¿No vas a darme siquiera diez minutos para vestime? Aren't you going to give me even 10 mins to get dressed? (Lit)

Very common usage

November 15, 2013

https://www.duolingo.com/profile/rebotica

So why is "not even this is published" correct? Awkward yes, but some of these translations are.

December 14, 2013

https://www.duolingo.com/profile/gernt
  • 1623

It's missing a "this". Ni siquiera esto está publicado.

December 15, 2013

https://www.duolingo.com/profile/midmo63359

"Not even it is published" was not accepted.

March 24, 2014

https://www.duolingo.com/profile/MRinaldi11

In lots of writing in Spanish siquiera functions like english's "At least"

August 20, 2014

https://www.duolingo.com/profile/learnTACO32

Is PUBLICADO acting as a Verb or an Adjective? Thanks

November 30, 2013

https://www.duolingo.com/profile/gernt
  • 1623

Past participle adjective here, but that's a trap. "He has not even published one thing" would translate one possible idea (depending on the other context) using published as a verb.

December 1, 2013

https://www.duolingo.com/profile/lphoenix

Dl gave a hover definition for "ni siquiera" of "neither" -- and because I recalled seeing that definition used before on DL, I wrote: Neither is published. Wrong. So wondering two things: how and when and why would ni siquiera mean "neither"? And is it correct that, as google translate says, to say "Neither is published," you say "tambien se publica" -- you go reflexive?

March 9, 2014

https://www.duolingo.com/profile/gernt
  • 1623

I'll bet you hovered over ni and it said neither. Ni leche ni crema = neither milk nor cream. Try translating what Google produces back to the original language. It's often really funny. Ninguno está publicado.

March 10, 2014

https://www.duolingo.com/profile/lphoenix

I can't go back now and check, but I bet you're right.

March 10, 2014

https://www.duolingo.com/profile/zerozeroone

When you hover over a word in a set phrase, it will show definitions for the phrase on top; however, it will then show definitions for the word you're hovering over, each in a cell by itself, with a blank cell next to it.

In this case, hovering over "ni" shows:

ni siquiera

not even

not | [blank]

neither | [blank]

nor | [blank]

while hoving over siquiera shows:

ni siquiera

not even

[blank] | at least

October 12, 2014

https://www.duolingo.com/profile/ryanhull321

What is the issue with translating this as "Not even he is published?" Though it is a different syntax, I feel as though they have the same meaning.

June 13, 2014

https://www.duolingo.com/profile/hapersmion

It's definitely a different meaning in English. "He is not even published" seems like you're saying, "Why should we pay attention to his opinion, he doesn't even have a paper/book/etc published." But if you say "Not even he is published," you're saying something more like, "Even though this guy is really amazing, he can't get his papers/etc published, so it must be really difficult for anyone."

I don't know how to say the two different meanings in Spanish, though.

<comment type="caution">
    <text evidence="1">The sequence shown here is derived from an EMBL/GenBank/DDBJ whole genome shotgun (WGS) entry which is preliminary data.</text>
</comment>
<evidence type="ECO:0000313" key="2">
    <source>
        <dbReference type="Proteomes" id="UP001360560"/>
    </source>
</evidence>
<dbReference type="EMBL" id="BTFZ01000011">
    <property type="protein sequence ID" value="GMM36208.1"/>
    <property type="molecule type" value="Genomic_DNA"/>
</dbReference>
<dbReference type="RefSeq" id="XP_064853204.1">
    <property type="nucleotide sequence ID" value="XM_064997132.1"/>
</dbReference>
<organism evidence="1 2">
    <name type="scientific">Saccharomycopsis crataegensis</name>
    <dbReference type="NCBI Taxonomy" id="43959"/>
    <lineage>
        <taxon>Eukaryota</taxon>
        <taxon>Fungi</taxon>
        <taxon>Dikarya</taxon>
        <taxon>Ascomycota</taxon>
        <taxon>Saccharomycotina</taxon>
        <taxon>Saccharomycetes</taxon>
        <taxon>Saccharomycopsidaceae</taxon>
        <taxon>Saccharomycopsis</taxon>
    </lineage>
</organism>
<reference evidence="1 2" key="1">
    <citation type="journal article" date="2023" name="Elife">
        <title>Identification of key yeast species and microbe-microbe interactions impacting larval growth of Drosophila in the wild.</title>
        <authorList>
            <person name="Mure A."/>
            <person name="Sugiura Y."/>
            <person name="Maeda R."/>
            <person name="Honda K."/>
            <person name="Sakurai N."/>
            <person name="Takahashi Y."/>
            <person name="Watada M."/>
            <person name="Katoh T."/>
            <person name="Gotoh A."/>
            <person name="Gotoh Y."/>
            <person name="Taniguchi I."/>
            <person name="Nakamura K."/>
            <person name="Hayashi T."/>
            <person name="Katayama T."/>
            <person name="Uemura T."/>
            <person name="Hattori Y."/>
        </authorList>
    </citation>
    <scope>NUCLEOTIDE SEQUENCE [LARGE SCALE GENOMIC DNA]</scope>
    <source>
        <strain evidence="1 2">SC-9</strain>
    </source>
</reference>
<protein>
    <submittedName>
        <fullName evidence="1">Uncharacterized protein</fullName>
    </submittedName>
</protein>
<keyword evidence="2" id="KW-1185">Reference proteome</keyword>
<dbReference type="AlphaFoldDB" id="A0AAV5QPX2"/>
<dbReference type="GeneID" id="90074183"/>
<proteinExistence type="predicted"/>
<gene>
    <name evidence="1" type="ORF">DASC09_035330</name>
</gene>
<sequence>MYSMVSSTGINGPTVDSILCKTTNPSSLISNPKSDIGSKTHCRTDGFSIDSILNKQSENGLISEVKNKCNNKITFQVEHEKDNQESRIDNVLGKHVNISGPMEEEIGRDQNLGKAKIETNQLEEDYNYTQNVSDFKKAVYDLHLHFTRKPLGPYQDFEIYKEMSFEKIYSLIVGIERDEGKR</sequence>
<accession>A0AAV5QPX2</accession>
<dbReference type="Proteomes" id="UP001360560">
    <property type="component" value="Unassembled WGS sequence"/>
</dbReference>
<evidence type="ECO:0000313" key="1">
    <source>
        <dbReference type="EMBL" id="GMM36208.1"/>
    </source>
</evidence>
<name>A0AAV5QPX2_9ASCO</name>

March 24, 2018

https://www.duolingo.com/profile/saharagirl

I wrote the same thing....it's a way of emphasizing in English. not sure why it's wrong.

October 8, 2014

https://www.duolingo.com/profile/AdamArcadipane

I tried this one 3 times with a perfect pronunciation and I couldn't get it

July 22, 2015

https://www.duolingo.com/profile/BChanMcGowan

The reason that "She is not even published" is incorrect is because 'publicado' infers that the "it" in question is either a masculine noun or a man. 'Publicada' would signify a feminine noun or a woman.

May 6, 2016

https://www.duolingo.com/profile/gernt
  • 1623

Disclosed is in the drop down, but it didn't work. I'd also think "made public".

November 11, 2013

https://www.duolingo.com/profile/ken.goodwi

I did not get this one

July 7, 2014

https://www.duolingo.com/profile/MichaelDes092188

Grammar nazi party! Haaaay! Bailamos!

February 19, 2016

https://www.duolingo.com/profile/Falling_Up_3

So this is wrong, can you explain why? "Not even it is published" Gracias

June 9, 2016

https://www.duolingo.com/profile/BlackRue

'Nor is it even published'

September 7, 2016

https://www.duolingo.com/profile/CarlosMcGee

How dare they

November 30, 2016

https://www.duolingo.com/profile/gilles452879

why do they say "mi" and expect "ni" ?

April 26, 2017

https://www.duolingo.com/profile/Alicia2017

I'm still hung up on esta. I had a similar problem with Aqui esta mi lampara ( I think that was the sentence.) Is esta publicado --- the state of being pulished? And Aqui the place of the lamp? Or, is it something else?

March 25, 2017

https://www.duolingo.com/profile/WanderingStar08

https://www.spanishdict.com/guide/ser-vs-estar helped me a lot. It even has a clever way to help keep them straight.

July 4, 2017

https://www.duolingo.com/profile/chaslark

How would one say, "At least it's published"?

July 18, 2017

https://www.duolingo.com/profile/Hawk226342

i spelled correctly dos

October 2, 2017

https://www.duolingo.com/profile/Hawk226342

To me it's all about learning a new language. I let my perfectionism go along time ago.Spanisg dictionary is a good resource

February 5, 2018

https://www.duolingo.com/profile/RickKauffm1

Why would "It is not even published" not be right?

March 8, 2018

https://www.duolingo.com/profile/rooseveltnut1

Why is "not even she is published" wrong?

March 18, 2018

https://www.duolingo.com/profile/Beto330368

The sound files differed in sound quality with the slow speed sounding like, "Ni siquera está cublicado. BTW, the normal speed wasn't much better.

April 5, 2018

https://www.duolingo.com/profile/KyleFenorme

Ni siquiera can mean "not even" or "at least." The latter is not accepted as of 5/4/18

May 4, 2018

https://www.duolingo.com/profile/KLTah

why estar vs ser?

November 28, 2018

https://www.duolingo.com/profile/Noel6322

It is not even disclosed. Rejected

January 12, 2019
Learn Spanish in just 5 minutes a day. For free.